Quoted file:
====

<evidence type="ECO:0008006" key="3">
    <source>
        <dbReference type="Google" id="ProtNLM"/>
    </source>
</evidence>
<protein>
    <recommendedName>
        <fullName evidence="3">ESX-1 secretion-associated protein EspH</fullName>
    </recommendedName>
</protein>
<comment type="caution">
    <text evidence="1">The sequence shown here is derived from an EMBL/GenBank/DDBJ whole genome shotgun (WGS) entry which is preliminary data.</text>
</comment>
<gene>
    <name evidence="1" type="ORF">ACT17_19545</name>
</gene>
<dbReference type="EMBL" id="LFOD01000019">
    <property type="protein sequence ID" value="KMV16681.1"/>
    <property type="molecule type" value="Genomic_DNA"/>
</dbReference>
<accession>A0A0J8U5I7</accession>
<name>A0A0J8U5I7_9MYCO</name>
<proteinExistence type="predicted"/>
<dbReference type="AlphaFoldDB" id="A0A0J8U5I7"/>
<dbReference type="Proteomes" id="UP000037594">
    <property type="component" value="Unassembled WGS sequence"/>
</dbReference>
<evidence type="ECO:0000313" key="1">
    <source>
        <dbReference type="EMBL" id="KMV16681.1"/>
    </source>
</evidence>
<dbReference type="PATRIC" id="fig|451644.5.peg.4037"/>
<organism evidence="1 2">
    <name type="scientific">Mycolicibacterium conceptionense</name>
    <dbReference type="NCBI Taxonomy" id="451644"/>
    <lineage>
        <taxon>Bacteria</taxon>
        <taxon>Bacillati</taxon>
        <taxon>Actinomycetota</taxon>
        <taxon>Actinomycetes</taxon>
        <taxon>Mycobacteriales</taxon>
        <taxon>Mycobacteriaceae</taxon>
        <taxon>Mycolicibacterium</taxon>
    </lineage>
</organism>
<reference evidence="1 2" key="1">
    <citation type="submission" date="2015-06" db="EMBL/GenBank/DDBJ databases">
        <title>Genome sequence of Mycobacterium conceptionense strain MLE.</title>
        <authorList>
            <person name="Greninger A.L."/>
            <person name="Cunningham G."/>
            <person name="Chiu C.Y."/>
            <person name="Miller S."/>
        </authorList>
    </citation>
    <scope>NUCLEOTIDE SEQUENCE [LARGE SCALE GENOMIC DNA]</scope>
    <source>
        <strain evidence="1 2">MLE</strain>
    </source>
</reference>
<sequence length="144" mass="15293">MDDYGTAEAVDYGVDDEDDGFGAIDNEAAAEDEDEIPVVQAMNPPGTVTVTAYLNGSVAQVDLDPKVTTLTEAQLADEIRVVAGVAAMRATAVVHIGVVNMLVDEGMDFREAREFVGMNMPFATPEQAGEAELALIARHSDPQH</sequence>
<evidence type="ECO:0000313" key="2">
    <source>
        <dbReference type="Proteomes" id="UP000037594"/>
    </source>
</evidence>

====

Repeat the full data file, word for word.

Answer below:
<evidence type="ECO:0008006" key="3">
    <source>
        <dbReference type="Google" id="ProtNLM"/>
    </source>
</evidence>
<protein>
    <recommendedName>
        <fullName evidence="3">ESX-1 secretion-associated protein EspH</fullName>
    </recommendedName>
</protein>
<comment type="caution">
    <text evidence="1">The sequence shown here is derived from an EMBL/GenBank/DDBJ whole genome shotgun (WGS) entry which is preliminary data.</text>
</comment>
<gene>
    <name evidence="1" type="ORF">ACT17_19545</name>
</gene>
<dbReference type="EMBL" id="LFOD01000019">
    <property type="protein sequence ID" value="KMV16681.1"/>
    <property type="molecule type" value="Genomic_DNA"/>
</dbReference>
<accession>A0A0J8U5I7</accession>
<name>A0A0J8U5I7_9MYCO</name>
<proteinExistence type="predicted"/>
<dbReference type="AlphaFoldDB" id="A0A0J8U5I7"/>
<dbReference type="Proteomes" id="UP000037594">
    <property type="component" value="Unassembled WGS sequence"/>
</dbReference>
<evidence type="ECO:0000313" key="1">
    <source>
        <dbReference type="EMBL" id="KMV16681.1"/>
    </source>
</evidence>
<dbReference type="PATRIC" id="fig|451644.5.peg.4037"/>
<organism evidence="1 2">
    <name type="scientific">Mycolicibacterium conceptionense</name>
    <dbReference type="NCBI Taxonomy" id="451644"/>
    <lineage>
        <taxon>Bacteria</taxon>
        <taxon>Bacillati</taxon>
        <taxon>Actinomycetota</taxon>
        <taxon>Actinomycetes</taxon>
        <taxon>Mycobacteriales</taxon>
        <taxon>Mycobacteriaceae</taxon>
        <taxon>Mycolicibacterium</taxon>
    </lineage>
</organism>
<reference evidence="1 2" key="1">
    <citation type="submission" date="2015-06" db="EMBL/GenBank/DDBJ databases">
        <title>Genome sequence of Mycobacterium conceptionense strain MLE.</title>
        <authorList>
            <person name="Greninger A.L."/>
            <person name="Cunningham G."/>
            <person name="Chiu C.Y."/>
            <person name="Miller S."/>
        </authorList>
    </citation>
    <scope>NUCLEOTIDE SEQUENCE [LARGE SCALE GENOMIC DNA]</scope>
    <source>
        <strain evidence="1 2">MLE</strain>
    </source>
</reference>
<sequence length="144" mass="15293">MDDYGTAEAVDYGVDDEDDGFGAIDNEAAAEDEDEIPVVQAMNPPGTVTVTAYLNGSVAQVDLDPKVTTLTEAQLADEIRVVAGVAAMRATAVVHIGVVNMLVDEGMDFREAREFVGMNMPFATPEQAGEAELALIARHSDPQH</sequence>
<evidence type="ECO:0000313" key="2">
    <source>
        <dbReference type="Proteomes" id="UP000037594"/>
    </source>
</evidence>